Cynulliad Cenedlaethol Cymru l National Assembly for Wales

Y Pwyllgor Materion Cyfansoddiadol a Deddfwriaethol l Constitutional and Legislative Affairs Committee

Ymchwiliad: Llais cryfach i Gymru: ymgysylltu â San Steffan a'r sefydliadau datganoledig l

Inquiry: A stronger voice for Wales: engaging with Westminster and the devolved institutions


Ymateb gan: Prifysgolion Cymru

Response from: Universities Wales


1. About Universities Wales

1.1. Universities Wales represents the interests of universities in Wales and is a National Council of Universities UK. Universities Wales’ Governing Council consists of the Vice-Chancellors of all the universities in Wales and the Director of the Open University in Wales.

2. Introduction

2.1. On 20 December 2016, the National Assembly for Wales’ Constitutional and Legislative Affairs Committee launched its call for evidence on its inquiry into inter-institutional working, ‘A stronger voice for Wales: engaging with Westminster and the devolved institutions’.[1] The inquiry is focussing on two strands: constitutional matters and policy matters

2.2. We welcome the opportunity to contribute to this consultation. Universities need an effective framework for engagement at a Wales and UK level that facilitates the development of appropriate devolved and UK policy in relation to higher education.

2.3. Higher education brings widespread benefits for individuals, communities, and the nation as a whole. It has the capacity to transform the lives of individuals and communities, to catalyse social mobility. Welsh universities are internationally recognised for the high quality of their teaching and attract a high number of students from around the world, extending the experience and horizons of the nation and enriching our cultural heritage. Welsh universities are a leading academic destination for world class research, with more than three quarters of the research recently assessed to be ‘world leading’ or ‘internationally excellent’. The transformative effect of higher education also provides the foundation for Wales’ long term economic growth. Welsh universities contribute billions of pounds to the nation’s economy and create tens of thousands of jobs, generating some 3% of the nation’s GDP and earning a significant share of its much-needed export earnings.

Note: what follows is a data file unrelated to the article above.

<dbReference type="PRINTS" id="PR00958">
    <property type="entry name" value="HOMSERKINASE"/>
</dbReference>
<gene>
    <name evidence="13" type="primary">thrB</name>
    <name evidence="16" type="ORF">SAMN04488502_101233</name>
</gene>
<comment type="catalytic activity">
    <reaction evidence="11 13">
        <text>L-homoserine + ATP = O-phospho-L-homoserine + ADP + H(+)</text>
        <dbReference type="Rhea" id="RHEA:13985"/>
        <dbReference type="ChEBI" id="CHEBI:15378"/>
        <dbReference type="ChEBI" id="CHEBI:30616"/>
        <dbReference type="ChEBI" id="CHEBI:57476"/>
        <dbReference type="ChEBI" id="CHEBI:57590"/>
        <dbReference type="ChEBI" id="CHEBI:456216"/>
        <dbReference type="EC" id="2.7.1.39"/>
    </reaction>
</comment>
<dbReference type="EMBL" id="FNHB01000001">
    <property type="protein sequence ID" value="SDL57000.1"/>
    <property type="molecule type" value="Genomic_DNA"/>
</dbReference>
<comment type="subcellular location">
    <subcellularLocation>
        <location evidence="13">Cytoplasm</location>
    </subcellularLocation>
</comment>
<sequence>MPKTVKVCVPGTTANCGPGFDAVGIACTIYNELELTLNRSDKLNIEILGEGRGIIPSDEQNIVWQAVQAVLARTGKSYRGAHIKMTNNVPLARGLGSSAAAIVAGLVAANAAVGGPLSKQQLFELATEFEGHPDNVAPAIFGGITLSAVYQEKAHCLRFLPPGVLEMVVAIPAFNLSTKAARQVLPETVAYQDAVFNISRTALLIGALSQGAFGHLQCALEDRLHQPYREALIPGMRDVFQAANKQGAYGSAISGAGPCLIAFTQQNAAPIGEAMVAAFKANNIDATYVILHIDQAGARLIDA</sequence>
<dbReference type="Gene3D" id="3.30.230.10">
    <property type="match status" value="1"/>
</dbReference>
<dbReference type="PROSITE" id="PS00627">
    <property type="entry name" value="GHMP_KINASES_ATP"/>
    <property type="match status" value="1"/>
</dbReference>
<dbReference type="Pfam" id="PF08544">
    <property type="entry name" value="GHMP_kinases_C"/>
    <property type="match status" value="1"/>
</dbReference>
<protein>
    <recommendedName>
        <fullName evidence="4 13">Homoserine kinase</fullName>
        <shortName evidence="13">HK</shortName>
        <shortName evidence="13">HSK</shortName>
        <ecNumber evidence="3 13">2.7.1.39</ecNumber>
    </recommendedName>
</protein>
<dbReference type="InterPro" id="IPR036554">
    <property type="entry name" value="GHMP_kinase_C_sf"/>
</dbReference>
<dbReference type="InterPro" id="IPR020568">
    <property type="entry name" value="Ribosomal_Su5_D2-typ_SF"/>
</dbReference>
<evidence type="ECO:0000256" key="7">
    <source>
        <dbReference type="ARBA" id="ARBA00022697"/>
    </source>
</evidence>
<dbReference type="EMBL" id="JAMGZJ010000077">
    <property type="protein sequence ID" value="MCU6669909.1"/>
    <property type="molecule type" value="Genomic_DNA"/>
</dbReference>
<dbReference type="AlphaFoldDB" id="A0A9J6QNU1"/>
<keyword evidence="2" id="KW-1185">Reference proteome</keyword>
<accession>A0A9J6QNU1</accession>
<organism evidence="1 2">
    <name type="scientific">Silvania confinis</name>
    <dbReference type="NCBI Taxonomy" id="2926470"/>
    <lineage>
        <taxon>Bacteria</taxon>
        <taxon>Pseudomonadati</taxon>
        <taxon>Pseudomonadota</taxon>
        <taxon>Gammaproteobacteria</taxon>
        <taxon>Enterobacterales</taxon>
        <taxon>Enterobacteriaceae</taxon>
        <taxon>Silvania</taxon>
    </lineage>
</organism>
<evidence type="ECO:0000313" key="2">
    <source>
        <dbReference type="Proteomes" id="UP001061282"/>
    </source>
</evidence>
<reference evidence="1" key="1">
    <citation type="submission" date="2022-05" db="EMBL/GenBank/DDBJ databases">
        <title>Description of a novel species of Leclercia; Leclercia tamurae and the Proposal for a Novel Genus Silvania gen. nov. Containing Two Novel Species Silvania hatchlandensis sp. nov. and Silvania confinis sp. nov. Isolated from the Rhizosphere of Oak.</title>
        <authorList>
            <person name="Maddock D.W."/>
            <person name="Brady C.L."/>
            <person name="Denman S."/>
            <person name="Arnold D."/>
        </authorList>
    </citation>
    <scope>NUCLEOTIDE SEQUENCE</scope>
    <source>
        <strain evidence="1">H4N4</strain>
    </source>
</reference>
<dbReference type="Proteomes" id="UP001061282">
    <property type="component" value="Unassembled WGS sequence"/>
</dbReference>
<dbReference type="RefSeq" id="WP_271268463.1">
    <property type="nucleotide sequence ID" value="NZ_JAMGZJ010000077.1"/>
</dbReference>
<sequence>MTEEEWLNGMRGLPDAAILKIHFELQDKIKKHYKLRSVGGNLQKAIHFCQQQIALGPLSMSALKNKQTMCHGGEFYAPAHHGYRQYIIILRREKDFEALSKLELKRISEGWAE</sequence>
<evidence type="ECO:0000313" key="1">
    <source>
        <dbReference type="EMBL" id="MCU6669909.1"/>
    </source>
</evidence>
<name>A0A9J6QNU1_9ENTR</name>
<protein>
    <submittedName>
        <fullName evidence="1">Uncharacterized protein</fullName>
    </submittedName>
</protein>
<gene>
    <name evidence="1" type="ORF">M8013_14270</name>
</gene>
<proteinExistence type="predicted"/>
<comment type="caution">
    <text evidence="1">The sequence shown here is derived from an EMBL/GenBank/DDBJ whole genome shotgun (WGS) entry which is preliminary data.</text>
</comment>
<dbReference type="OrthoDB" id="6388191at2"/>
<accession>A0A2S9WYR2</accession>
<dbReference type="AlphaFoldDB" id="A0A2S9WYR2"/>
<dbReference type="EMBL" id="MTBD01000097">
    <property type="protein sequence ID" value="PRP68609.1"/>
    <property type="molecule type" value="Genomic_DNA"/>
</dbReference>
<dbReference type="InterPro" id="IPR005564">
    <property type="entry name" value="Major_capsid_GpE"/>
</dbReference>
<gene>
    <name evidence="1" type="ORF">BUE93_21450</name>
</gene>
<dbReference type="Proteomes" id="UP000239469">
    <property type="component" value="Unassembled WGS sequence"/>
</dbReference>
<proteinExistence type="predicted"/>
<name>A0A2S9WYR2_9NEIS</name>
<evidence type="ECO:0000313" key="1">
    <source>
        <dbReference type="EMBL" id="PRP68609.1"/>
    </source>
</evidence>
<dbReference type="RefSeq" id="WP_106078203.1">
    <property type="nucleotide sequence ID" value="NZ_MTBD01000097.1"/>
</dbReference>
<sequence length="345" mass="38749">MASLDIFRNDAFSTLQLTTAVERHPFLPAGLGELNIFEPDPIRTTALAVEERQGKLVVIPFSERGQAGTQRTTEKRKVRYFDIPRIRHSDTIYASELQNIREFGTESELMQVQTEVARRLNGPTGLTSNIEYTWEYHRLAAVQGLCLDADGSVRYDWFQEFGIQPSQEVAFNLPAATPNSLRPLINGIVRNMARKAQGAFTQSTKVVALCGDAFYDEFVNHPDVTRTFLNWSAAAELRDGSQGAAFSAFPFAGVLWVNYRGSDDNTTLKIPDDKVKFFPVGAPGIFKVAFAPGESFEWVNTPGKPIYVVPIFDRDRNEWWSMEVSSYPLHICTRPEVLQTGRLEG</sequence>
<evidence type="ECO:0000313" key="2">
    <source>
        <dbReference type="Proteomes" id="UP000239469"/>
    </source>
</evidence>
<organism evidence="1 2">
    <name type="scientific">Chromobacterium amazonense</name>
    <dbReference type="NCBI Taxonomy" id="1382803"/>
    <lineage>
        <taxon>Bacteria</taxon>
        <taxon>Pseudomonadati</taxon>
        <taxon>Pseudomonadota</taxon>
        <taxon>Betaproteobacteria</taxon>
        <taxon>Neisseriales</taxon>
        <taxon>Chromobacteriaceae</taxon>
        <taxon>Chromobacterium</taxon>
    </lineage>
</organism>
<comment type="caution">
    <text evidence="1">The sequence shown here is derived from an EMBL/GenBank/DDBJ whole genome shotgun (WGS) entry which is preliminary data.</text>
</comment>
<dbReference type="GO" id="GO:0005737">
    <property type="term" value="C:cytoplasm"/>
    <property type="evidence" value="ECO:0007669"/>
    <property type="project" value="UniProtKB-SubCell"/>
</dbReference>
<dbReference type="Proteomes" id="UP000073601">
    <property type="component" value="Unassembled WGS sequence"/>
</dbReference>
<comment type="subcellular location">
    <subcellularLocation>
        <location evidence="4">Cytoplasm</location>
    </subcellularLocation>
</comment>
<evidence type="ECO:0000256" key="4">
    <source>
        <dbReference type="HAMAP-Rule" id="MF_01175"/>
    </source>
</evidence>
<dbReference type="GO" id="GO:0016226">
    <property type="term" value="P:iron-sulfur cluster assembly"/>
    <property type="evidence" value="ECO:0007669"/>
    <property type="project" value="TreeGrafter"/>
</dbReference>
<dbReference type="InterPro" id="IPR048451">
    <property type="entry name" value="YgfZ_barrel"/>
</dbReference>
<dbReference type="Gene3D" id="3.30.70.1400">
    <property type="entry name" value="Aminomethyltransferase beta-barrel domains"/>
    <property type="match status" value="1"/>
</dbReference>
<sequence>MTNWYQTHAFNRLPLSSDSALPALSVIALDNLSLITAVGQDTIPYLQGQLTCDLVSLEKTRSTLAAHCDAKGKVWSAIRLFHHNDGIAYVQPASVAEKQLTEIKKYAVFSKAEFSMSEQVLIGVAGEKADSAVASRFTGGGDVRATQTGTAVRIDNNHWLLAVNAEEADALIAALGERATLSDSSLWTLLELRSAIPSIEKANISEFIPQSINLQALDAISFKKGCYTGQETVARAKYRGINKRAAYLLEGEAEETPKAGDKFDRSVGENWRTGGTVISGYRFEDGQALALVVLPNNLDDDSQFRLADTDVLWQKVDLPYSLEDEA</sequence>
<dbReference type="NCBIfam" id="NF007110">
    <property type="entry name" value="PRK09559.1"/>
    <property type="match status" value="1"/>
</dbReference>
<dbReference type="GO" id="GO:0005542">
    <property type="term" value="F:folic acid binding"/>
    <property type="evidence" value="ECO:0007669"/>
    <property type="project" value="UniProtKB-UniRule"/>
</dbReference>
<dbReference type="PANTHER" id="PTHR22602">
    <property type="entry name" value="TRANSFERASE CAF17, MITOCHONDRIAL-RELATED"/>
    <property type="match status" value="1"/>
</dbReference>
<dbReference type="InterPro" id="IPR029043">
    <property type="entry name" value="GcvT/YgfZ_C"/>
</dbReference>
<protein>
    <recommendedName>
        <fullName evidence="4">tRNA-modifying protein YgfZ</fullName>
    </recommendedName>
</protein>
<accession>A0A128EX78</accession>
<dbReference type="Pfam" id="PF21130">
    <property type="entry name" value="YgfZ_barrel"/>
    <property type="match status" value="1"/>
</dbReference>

2.4. Devolution means that decisions on higher education policy can be made in Wales to take into account Welsh needs. The policy and legislative framework for higher education in Wales has become increasingly distinct in recent years, and offers many potential advantages. Further devolution has enabled Wales to respond to major changes across the UK with its own fee, funding and student support policies, and to support these with major changes to the regulatory framework for higher education in Wales.

2.5. Although higher education is a devolved subject, however, many constitutional and policy arrangements relating to higher education remain UK wide and the reality is that universities compete within an international higher education market with policy influenced by both decisions in Westminster and factors outside the UK. The success of universities in Wales and across the UK, is dependent, not only the successful development of devolved policy but our ability to work with our colleagues across the UK and beyond to rise to the challenges of rapid global expansion of higher education, seen as a key driver of many competing economies. It is essential for our ability to attract students and staff, to secure research opportunities and funding, and to forge the partnerships that are necessary for international success.


2.6. We offer the following comments in the hope that it will assist the Committee in its task of identifying best practice for the future.

3. Strand 1: Constitutional matters

3.1. Our experience is that effective inter-governmental and inter-parliamentary arrangements are crucial for good legislative practice. Higher education has been a key area for legislation in Wales and other parts of the UK in recent years, and further legislative change which affects Wales will have to be successfully negotiated.